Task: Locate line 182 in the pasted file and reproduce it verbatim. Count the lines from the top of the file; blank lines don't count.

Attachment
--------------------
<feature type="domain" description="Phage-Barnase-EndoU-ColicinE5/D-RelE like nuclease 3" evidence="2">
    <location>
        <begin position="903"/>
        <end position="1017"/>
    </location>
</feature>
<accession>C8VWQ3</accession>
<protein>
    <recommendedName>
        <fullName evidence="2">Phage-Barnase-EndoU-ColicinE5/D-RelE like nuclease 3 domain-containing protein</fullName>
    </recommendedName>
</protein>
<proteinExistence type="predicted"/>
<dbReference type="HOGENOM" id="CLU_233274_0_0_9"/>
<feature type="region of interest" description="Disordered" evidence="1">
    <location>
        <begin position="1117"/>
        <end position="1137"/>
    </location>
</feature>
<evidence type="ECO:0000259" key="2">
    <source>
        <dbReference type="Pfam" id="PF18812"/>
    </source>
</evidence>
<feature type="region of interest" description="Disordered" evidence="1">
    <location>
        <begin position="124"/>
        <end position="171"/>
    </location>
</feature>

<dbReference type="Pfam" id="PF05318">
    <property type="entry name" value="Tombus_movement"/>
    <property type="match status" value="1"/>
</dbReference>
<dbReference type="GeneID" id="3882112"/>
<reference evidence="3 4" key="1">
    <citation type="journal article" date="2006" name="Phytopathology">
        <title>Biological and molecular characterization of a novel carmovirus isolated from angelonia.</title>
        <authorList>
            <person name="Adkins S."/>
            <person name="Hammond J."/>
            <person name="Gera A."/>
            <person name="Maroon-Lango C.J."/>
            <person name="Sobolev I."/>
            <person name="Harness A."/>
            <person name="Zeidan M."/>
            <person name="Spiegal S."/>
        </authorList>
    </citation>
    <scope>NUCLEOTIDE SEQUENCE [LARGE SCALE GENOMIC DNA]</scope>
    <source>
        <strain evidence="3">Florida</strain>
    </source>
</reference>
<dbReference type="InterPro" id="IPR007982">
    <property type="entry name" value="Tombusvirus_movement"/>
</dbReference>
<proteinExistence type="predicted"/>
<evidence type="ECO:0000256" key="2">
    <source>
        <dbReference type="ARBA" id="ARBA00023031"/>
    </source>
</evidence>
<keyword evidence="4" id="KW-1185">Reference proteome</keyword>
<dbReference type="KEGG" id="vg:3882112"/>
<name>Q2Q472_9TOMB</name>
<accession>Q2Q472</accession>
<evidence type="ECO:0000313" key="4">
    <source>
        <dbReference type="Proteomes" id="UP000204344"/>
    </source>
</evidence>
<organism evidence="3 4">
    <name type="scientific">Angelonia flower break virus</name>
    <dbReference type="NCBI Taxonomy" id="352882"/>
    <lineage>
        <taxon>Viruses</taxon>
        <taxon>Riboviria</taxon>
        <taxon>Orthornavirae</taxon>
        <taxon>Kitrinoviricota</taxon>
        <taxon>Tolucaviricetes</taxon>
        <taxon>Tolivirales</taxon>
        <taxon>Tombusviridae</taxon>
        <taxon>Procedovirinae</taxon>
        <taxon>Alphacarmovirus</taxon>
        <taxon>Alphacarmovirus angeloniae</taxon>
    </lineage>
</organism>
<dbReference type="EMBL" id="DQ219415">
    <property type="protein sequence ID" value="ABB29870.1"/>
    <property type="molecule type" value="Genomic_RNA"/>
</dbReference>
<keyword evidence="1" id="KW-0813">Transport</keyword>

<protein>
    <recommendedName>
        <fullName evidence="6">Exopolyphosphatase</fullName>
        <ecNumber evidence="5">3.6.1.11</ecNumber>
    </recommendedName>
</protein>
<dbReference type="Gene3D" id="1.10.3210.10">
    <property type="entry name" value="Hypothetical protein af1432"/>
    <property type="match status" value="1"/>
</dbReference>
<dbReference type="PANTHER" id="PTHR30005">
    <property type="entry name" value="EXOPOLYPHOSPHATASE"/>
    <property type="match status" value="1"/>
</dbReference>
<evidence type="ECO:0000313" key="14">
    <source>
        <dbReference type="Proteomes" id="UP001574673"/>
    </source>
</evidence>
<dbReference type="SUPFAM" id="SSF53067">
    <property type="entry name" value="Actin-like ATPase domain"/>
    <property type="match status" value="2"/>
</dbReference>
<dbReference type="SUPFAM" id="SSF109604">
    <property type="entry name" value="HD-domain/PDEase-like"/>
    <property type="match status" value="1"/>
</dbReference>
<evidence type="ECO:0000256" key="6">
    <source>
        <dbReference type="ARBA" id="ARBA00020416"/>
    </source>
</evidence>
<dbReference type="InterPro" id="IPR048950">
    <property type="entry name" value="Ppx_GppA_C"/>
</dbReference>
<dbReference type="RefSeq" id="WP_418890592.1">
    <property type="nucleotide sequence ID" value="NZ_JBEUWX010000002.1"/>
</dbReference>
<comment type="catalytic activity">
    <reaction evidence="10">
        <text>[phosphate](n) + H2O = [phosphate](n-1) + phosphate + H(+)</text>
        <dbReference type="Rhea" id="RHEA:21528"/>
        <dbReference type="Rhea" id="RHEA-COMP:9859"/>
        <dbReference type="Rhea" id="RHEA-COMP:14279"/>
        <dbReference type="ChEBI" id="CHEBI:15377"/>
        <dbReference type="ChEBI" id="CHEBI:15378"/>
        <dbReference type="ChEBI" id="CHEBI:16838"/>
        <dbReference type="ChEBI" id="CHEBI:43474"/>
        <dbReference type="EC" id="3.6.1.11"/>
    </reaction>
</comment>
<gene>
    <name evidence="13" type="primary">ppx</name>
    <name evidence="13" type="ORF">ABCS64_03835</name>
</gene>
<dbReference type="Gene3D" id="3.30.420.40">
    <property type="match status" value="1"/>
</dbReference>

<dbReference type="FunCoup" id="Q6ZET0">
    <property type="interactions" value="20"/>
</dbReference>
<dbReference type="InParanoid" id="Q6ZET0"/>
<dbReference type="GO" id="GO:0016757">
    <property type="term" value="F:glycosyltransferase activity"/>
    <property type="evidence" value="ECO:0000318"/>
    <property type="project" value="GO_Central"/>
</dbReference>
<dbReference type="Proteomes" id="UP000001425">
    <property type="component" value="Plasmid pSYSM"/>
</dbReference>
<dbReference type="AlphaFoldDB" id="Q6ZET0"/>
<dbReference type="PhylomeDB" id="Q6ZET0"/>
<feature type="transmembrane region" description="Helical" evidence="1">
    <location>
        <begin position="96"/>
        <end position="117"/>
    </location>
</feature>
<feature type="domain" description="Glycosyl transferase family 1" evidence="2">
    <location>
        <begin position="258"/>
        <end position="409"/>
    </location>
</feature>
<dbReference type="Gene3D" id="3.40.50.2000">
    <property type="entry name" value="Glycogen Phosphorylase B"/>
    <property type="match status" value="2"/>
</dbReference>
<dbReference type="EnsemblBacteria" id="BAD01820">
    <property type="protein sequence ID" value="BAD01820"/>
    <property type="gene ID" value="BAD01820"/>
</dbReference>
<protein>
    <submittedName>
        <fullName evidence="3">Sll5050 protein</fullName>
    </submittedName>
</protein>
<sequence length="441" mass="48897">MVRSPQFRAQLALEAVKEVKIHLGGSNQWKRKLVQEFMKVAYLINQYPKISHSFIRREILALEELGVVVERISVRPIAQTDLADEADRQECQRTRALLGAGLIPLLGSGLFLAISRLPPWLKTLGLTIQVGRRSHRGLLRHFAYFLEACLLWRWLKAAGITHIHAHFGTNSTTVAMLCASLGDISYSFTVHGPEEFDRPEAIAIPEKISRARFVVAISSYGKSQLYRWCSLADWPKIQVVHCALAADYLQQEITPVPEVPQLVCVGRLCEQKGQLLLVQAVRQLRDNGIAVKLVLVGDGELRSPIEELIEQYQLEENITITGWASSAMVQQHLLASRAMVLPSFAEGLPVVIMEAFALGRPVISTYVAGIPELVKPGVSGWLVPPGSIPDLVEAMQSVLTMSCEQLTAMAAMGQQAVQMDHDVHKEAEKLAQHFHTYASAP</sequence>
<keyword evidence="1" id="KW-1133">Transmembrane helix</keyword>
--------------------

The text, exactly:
</dbReference>